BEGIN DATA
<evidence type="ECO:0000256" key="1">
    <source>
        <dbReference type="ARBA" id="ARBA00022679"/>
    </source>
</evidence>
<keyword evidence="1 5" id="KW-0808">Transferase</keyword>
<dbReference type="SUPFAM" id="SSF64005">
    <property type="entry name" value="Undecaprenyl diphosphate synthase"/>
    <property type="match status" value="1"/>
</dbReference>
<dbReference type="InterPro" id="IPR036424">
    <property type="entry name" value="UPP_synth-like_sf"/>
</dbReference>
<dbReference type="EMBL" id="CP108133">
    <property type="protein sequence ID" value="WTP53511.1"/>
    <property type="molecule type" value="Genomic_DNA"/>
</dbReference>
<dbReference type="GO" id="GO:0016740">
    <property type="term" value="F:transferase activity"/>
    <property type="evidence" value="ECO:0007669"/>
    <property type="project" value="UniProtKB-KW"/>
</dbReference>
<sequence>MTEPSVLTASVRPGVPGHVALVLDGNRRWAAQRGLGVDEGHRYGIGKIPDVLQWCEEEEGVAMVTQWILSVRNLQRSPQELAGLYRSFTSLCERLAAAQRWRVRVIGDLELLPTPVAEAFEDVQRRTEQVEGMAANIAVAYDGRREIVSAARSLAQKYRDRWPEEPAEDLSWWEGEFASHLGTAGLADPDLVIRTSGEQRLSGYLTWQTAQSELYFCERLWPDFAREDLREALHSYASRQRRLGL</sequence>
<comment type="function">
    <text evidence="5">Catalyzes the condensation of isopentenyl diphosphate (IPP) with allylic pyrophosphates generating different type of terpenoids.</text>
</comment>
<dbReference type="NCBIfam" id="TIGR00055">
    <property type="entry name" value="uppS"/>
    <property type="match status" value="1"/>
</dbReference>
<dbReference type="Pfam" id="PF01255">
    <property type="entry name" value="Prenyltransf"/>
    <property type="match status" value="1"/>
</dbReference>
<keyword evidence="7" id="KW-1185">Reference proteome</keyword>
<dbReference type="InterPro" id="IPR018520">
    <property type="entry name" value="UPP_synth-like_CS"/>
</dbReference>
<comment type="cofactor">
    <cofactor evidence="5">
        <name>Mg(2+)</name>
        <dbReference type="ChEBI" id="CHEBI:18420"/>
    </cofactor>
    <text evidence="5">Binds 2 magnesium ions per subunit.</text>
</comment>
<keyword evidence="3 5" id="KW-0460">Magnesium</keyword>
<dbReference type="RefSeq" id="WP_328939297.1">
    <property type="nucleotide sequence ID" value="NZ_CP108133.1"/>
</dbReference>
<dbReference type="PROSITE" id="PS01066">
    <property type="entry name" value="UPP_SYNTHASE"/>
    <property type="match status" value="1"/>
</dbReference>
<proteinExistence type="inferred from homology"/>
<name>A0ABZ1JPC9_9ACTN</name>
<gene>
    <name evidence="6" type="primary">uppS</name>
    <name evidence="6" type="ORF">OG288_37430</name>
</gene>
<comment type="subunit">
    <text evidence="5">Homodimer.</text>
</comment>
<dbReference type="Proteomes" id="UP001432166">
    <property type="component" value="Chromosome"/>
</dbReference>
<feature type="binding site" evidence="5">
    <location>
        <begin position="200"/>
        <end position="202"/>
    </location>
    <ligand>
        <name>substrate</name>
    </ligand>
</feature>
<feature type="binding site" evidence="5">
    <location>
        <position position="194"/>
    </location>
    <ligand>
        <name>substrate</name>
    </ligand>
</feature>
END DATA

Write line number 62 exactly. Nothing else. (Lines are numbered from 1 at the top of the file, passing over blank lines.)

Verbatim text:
</comment>